Next Article in Journal
Effects of T-Cell Depletion on Allogeneic Hematopoietic Stem Cell Transplantation Outcomes in AML Patients
Next Article in Special Issue
Sick Leave and Factors Influencing Sick Leave in Adult Patients with Atopic Dermatitis: A Cross-Sectional Study
Previous Article in Journal
Molecular Genetic Markers in Acute Myeloid Leukemia
Previous Article in Special Issue
What Should General Practice Trainees Learn about Atopic Eczema?
Open AccessCommunication

New Developments in Biomarkers for Atopic Dermatitis

Department of Dermatology and Allergology, University Medical Center Utrecht, Heidelberglaan 100, 3584 CX Utrecht, The Netherlands
Author to whom correspondence should be addressed.
Academic Editors: Sebastien Barbarot and Kim Thomas
J. Clin. Med. 2015, 4(3), 479-487;
Received: 23 December 2014 / Revised: 9 February 2015 / Accepted: 24 February 2015 / Published: 16 March 2015
(This article belongs to the Special Issue Epidemiology and Treatment of Atopic Eczema)
The application of biomarkers in medicine is evolving. Biomarkers do not only give us a better understanding of pathogenesis, but also increase treatment efficacy and safety, further enabling more precise clinical care. This paper focuses on the current use of biomarkers in atopic dermatitis, new developments and future perspectives. Biomarkers can be used for many different purposes, including the objective determination of disease severity, confirmation of clinical diagnosis, and to predict response to treatment. In atopic dermatitis, many biomarkers have been investigated as a marker for disease severity. Currently serum thymus and activation-regulated chemokine (TARC) is the superior biomarker for assessing disease severity. However, we have recently shown that the use of a panel of serum biomarkers is more suitable for assessing disease severity than an individual biomarker. In this overview, we will discuss alternative sources for biomarkers, such as saliva and capillary blood, which can increase the user friendliness of biomarkers in atopic dermatitis (AD). Both methods offer simple, non-invasive and cost effective alternatives to venous blood. This provides great translational and clinical potential. Biomarkers will play an increasingly important role in AD research and personalized medicine. The use of biomarkers will enhance the efficacy of AD treatment by facilitating the individualization of therapy targeting the patients’ specific biological signature and also by providing tools for predicting and monitoring of therapeutic response. View Full-Text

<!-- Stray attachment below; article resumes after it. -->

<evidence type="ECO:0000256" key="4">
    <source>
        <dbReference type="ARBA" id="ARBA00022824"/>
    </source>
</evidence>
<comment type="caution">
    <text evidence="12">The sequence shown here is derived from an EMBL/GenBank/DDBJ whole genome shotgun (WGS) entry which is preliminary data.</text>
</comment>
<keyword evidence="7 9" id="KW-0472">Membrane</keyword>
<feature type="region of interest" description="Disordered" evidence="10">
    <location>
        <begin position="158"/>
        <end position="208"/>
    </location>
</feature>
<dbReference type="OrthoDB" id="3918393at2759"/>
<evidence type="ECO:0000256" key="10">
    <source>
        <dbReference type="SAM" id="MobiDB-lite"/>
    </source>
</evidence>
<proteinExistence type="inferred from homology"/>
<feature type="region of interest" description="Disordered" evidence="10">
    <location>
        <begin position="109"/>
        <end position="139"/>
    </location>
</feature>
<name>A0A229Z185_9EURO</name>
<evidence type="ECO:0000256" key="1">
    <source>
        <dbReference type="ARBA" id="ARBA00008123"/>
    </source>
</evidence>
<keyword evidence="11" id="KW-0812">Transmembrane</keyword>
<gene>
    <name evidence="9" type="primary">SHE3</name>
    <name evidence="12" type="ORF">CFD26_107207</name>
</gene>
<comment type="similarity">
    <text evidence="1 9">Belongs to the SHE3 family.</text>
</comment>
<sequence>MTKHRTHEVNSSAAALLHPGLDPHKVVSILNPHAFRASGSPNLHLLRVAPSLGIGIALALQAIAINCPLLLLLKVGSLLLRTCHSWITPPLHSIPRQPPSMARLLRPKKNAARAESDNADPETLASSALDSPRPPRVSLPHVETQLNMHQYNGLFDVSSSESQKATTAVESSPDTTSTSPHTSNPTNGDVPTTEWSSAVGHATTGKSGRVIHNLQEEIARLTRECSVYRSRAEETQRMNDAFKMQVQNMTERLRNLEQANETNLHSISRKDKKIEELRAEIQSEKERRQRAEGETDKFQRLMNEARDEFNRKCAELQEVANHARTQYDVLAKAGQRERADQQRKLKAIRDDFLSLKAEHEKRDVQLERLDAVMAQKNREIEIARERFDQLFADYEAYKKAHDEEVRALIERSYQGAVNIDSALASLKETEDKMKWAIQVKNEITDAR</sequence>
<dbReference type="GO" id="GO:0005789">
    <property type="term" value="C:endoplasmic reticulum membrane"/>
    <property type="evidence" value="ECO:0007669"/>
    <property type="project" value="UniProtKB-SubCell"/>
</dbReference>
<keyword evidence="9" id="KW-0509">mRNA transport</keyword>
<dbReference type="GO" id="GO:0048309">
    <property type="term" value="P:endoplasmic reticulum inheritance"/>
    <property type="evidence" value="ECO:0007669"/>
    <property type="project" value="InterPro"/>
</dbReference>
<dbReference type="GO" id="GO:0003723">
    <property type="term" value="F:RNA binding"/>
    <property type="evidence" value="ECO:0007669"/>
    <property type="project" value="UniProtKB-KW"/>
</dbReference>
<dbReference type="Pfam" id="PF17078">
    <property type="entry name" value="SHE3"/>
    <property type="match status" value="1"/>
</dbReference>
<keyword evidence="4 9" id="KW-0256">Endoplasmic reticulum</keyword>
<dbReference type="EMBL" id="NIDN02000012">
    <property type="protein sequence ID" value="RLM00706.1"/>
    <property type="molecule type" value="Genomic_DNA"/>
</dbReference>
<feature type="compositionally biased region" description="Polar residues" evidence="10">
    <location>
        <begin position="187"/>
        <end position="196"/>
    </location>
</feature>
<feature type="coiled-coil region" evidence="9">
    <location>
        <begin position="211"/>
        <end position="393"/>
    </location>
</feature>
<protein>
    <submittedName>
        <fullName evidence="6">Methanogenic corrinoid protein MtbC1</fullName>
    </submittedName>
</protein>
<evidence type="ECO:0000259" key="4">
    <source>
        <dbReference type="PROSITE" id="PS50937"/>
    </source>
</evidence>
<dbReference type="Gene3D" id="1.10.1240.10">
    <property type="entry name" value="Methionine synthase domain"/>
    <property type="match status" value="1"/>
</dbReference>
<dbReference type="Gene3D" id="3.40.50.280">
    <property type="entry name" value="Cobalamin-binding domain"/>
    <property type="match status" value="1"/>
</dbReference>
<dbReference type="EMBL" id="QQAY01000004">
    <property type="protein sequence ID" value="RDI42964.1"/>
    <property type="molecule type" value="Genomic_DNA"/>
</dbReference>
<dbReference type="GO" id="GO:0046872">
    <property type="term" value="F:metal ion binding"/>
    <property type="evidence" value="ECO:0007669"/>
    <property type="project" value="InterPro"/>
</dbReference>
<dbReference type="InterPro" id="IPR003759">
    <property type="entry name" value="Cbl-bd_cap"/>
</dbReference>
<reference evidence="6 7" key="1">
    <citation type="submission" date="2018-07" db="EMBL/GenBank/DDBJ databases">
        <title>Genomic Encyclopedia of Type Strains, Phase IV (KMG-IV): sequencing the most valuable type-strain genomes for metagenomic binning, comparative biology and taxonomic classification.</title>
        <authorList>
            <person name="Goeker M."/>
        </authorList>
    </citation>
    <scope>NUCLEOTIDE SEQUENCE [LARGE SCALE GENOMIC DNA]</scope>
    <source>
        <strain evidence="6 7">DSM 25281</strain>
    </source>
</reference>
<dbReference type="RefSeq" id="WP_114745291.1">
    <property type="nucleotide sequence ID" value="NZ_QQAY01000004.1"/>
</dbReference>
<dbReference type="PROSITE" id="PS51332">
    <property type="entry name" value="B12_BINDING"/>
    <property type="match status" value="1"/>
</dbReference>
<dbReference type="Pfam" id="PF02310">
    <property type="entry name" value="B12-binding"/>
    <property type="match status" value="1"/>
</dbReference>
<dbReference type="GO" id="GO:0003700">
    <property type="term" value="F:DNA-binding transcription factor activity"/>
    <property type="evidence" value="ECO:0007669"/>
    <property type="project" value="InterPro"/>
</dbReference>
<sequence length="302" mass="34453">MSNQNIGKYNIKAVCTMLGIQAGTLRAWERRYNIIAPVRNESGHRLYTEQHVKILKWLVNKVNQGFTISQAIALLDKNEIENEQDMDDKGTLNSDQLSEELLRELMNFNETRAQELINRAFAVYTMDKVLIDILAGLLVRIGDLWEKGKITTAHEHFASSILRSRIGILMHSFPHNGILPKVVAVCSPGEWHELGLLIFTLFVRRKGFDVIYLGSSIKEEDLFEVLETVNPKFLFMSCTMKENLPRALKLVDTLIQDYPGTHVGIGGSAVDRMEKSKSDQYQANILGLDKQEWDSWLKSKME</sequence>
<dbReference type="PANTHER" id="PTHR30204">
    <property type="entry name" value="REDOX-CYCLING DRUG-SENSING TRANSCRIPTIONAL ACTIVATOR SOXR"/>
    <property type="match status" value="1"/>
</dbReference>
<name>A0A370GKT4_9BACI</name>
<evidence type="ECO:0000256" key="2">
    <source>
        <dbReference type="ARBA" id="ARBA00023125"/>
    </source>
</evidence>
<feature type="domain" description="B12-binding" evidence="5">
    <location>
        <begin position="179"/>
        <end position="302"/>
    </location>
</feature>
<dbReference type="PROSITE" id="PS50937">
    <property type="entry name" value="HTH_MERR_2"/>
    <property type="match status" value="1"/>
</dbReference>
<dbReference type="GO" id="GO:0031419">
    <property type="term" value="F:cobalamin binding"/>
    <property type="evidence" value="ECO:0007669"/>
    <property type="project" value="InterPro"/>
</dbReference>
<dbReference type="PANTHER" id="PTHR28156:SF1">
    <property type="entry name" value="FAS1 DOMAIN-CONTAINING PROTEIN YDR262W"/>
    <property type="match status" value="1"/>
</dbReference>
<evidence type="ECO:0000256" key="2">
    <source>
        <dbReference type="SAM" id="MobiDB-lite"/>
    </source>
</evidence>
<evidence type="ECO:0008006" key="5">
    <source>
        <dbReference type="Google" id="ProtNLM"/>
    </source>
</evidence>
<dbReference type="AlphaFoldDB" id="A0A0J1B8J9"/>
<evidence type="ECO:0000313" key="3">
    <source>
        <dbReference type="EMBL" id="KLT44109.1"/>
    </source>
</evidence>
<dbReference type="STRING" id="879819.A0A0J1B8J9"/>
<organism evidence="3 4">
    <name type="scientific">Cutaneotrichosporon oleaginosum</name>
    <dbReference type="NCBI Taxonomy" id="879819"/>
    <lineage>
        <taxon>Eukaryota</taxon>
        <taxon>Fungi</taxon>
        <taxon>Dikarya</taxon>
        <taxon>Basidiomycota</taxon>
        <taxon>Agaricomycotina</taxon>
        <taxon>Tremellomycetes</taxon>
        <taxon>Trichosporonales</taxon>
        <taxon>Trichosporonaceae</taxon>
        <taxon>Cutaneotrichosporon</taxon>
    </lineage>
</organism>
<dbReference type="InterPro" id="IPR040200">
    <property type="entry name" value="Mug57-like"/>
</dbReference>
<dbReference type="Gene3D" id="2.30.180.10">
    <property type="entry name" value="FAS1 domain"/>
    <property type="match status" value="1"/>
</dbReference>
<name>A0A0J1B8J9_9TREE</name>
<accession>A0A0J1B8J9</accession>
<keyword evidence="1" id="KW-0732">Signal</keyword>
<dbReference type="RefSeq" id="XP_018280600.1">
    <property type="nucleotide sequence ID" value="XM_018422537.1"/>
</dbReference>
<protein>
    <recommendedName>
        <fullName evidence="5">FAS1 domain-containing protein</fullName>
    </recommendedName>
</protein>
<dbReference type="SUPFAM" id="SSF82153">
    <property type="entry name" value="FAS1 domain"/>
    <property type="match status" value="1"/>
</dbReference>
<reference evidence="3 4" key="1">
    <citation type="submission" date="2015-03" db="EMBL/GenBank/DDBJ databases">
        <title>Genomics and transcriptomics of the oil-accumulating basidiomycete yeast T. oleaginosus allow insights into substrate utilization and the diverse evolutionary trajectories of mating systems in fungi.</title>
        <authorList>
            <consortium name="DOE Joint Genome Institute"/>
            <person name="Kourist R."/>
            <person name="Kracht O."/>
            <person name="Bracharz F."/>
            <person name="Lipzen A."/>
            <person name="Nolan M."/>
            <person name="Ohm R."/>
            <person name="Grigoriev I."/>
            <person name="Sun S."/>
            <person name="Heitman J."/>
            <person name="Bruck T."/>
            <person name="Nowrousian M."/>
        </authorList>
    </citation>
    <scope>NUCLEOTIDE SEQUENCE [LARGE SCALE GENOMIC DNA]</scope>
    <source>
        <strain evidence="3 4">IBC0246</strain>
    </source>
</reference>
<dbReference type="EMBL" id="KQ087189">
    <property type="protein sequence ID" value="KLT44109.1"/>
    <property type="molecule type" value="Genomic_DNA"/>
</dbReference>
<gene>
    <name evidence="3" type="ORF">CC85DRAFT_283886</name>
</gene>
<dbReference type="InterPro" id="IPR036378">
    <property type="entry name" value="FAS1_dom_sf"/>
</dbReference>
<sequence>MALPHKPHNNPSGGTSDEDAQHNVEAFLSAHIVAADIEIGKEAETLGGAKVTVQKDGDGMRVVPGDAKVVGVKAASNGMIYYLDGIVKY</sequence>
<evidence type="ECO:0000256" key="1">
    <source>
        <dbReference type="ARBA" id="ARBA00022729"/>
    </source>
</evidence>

Keywords: atopic dermatitis; eczema; biomarkers; disease severity; stratification; dried blood spots; saliva atopic dermatitis; eczema; biomarkers; disease severity; stratification; dried blood spots; saliva
MDPI and ACS Style

Thijs, J.L.; Van Seggelen, W.; Bruijnzeel-Koomen, C.; De Bruin-Weller, M.; Hijnen, D. New Developments in Biomarkers for Atopic Dermatitis. J. Clin. Med. 2015, 4, 479-487.

Show more citation formats Show less citations formats

Article Access Map by Country/Region

Only visits after 24 November 2015 are recorded.
Back to TopTop